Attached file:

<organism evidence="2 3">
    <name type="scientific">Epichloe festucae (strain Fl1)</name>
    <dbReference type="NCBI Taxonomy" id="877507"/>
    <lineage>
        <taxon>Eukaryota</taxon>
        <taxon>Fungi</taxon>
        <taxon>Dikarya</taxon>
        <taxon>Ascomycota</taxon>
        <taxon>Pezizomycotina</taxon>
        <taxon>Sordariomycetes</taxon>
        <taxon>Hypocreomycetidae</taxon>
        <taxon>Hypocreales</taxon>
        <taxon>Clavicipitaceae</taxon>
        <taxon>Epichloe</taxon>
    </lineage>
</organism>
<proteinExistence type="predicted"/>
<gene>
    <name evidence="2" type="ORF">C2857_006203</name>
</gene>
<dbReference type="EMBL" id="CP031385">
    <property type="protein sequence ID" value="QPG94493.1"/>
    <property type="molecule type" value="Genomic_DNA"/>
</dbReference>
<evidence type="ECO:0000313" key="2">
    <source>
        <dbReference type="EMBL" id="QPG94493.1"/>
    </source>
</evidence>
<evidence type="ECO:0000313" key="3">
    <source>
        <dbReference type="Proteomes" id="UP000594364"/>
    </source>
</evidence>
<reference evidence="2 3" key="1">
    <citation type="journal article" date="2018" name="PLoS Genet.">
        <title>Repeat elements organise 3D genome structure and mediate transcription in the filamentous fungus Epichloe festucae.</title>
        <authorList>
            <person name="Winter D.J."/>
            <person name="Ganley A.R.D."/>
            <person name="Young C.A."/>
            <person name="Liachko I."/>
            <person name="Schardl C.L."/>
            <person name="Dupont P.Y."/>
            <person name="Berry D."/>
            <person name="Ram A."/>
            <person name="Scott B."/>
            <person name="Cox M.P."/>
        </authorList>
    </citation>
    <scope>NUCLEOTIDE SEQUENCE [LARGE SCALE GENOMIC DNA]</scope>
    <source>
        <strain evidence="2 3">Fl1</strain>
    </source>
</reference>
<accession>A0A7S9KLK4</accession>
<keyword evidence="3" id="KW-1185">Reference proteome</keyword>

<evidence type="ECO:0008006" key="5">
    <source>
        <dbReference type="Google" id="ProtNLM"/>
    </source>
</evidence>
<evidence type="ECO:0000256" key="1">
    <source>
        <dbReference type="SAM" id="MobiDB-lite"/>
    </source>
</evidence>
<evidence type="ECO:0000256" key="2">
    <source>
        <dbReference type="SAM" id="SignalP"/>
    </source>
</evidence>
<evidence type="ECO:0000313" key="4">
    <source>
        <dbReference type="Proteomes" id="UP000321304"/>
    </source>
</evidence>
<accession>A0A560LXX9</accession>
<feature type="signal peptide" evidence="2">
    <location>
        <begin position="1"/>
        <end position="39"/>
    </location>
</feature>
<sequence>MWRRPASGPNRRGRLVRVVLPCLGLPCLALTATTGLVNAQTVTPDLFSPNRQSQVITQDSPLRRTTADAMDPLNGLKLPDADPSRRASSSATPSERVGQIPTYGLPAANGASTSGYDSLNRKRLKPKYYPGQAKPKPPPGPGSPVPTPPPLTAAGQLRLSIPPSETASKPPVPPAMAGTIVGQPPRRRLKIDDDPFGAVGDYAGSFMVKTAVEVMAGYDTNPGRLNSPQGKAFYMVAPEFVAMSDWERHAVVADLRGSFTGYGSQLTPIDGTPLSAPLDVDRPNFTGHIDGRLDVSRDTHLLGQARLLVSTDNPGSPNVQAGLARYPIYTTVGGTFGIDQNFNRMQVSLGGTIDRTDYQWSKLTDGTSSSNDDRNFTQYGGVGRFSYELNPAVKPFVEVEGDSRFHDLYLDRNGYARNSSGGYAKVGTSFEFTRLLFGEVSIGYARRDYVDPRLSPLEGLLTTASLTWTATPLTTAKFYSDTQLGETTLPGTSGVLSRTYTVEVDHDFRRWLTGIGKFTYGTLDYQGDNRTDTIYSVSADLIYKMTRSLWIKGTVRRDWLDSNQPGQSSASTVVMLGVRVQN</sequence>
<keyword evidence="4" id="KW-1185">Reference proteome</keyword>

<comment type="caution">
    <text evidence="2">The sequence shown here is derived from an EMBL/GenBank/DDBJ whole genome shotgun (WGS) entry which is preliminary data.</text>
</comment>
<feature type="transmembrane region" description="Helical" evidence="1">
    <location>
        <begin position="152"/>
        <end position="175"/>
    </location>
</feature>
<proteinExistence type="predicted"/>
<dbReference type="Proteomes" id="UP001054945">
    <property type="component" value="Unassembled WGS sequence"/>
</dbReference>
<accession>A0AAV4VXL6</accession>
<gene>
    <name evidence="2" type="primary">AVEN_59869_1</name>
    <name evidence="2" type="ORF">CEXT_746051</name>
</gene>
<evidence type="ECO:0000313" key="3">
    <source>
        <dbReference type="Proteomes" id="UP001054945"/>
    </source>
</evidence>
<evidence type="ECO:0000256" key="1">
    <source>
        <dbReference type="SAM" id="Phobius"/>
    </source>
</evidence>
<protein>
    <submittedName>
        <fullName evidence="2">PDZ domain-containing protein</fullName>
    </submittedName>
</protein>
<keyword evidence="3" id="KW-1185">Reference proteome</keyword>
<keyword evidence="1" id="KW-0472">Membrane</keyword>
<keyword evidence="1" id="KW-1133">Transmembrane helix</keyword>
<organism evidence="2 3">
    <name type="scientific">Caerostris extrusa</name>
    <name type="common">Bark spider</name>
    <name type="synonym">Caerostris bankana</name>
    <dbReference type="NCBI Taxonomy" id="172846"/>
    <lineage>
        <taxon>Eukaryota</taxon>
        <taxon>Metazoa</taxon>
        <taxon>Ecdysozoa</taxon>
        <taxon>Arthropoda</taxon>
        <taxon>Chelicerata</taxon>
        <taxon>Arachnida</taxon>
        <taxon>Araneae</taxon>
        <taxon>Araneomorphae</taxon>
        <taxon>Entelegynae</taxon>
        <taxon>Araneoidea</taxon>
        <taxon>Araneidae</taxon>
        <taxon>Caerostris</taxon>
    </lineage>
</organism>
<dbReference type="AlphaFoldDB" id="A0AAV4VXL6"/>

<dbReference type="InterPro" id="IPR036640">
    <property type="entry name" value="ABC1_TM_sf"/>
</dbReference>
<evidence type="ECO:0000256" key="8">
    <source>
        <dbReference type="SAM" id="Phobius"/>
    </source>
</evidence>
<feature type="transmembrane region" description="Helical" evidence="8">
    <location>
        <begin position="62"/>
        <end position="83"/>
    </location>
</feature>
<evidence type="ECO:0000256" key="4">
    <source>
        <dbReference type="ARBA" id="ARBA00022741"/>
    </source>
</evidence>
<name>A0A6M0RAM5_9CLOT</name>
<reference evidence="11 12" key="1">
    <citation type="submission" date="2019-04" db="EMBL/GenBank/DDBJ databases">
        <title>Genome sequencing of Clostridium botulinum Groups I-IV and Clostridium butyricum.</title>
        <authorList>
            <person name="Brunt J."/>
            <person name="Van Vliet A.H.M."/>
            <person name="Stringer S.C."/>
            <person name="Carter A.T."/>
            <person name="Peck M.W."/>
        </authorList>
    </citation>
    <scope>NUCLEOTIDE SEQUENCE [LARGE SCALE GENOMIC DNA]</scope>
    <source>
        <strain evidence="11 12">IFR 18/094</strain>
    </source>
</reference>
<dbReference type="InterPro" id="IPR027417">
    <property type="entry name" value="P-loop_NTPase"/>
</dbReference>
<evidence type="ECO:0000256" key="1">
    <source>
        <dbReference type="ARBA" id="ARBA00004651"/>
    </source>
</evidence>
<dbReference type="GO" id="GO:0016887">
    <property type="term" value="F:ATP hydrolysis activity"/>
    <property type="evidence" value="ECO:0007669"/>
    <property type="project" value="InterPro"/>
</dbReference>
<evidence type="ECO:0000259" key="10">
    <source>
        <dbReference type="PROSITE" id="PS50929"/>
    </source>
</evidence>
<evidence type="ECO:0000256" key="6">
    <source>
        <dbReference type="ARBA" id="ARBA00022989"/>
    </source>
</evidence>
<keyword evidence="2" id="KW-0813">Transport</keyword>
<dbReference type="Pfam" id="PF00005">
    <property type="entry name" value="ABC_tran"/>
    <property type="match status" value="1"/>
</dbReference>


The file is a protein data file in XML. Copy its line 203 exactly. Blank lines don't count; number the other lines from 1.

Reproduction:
<keyword evidence="2" id="KW-0813">Transport</keyword>